D moved to stab V in the chest but she asked him not to stab her there and he rolled her over and stabbed her a number of times in the back. V believed her only chance to escape was to calm D and weaken him. She said, “If we are going to do this together, then I should have a turn with the knife.” The tip of the knife D then had had broken and was embedded in V’s back so D grabbed another knife from the kitchen, handed it to V and said “Okay” and lay on his back. V stabbed D in the stomach, giving an extra shove to make sure the knife was in deep and she twisted it. It appeared that some of D’s intestines came out, D remarking “That was a good one.”
Adding further details – that D was a former contest on Australian Survivor and that, during D’s attack, a real estate agent entered the flat to open it for inspection, saw ‘red liquid’ everywhere, and left, seemingly without calling the police – may well leave the lecturer without a job. But, as Mark Twain is reputed to have said, ‘the difference between fact and fiction is that fiction must be believable.’ Or, as the late Han Solo said, ‘it’s true, all of it’.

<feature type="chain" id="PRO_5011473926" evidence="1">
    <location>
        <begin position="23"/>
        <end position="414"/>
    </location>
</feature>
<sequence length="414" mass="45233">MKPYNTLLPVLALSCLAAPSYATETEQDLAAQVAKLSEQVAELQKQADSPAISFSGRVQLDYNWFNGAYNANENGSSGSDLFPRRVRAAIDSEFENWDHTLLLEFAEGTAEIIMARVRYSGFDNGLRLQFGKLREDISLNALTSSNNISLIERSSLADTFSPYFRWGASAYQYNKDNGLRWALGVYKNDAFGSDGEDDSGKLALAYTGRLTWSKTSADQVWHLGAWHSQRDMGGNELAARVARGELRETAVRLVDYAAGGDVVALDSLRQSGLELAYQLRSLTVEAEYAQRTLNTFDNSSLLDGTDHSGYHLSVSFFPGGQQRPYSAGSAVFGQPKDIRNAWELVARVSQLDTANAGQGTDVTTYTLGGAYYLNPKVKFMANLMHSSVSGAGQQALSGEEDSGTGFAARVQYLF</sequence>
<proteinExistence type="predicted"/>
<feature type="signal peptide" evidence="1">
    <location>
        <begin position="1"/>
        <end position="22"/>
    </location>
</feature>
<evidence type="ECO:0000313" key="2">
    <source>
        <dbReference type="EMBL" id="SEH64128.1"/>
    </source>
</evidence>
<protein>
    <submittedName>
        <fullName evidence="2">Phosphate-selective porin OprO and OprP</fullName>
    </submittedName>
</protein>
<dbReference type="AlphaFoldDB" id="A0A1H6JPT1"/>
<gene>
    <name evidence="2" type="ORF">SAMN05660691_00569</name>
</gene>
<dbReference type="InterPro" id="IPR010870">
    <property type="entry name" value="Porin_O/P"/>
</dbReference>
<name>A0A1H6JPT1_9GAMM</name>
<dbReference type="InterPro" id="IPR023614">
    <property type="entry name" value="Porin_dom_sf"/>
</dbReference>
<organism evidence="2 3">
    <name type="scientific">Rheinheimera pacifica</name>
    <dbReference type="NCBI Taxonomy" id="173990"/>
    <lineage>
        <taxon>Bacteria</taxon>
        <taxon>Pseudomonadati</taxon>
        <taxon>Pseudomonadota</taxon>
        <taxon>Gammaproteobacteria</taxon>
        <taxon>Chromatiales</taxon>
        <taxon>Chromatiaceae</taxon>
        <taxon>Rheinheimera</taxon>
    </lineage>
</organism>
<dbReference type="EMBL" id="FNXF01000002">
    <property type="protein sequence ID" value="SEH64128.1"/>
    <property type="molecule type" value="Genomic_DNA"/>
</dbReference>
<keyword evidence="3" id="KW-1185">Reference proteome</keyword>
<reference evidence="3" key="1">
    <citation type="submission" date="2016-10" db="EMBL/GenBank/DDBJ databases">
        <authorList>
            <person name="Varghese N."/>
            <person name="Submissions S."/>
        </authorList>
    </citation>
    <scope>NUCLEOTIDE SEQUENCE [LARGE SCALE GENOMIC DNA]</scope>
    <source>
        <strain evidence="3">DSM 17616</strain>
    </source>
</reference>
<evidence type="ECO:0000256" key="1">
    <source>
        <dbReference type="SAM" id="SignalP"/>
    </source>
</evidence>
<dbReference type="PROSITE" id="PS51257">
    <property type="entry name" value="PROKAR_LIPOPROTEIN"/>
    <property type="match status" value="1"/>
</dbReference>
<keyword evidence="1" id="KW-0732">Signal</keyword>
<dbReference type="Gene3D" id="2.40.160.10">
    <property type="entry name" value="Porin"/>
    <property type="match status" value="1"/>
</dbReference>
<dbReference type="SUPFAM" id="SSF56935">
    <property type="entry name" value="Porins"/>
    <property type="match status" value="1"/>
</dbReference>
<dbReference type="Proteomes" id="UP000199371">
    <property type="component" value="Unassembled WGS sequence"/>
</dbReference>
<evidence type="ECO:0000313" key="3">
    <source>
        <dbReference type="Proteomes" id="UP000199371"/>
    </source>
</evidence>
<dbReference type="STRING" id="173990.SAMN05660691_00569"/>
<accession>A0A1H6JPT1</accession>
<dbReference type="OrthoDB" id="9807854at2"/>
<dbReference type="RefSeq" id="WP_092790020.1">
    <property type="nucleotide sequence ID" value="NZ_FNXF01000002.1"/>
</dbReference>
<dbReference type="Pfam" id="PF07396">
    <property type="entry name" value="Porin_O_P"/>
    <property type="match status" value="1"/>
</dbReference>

The victims of crime in the above two cases were Bill Crews, a 26 year-old police constable whose parents recounted to the coroner their surprise and pride when their son told them three years earlier that he had got in to the police force and then sat and watched video of his last moments, and Samantha Holland, aged 23 at the time, who was stabbed at least 26 times before she escaped over a balcony and will suffer physical and psychological scars for life, and who sobbed in court as her ex-boyfriend was sentenced. The defendants were Phillip Nguyen, then 55, whose first wife was murdered a decade earlier and whose second marriage failed while he was on remand for killing Crews, and Joel Betts, then 30, a victim of childhood sexual abuse and violence who faces a lifetime of incontinence due to the bowel injury he incurred while stabbing Holland. Each recently lost their final appeals in the High Court. Because both defendants pleaded guilty, the Court’s task was not the criminal law student’s task of applying the rules of criminal responsibility to these strange facts. Rather, the nation’s top judges faced an infinitely harder task: assessing whether the punishment each offender was given fitted their unusual crimes. Continue reading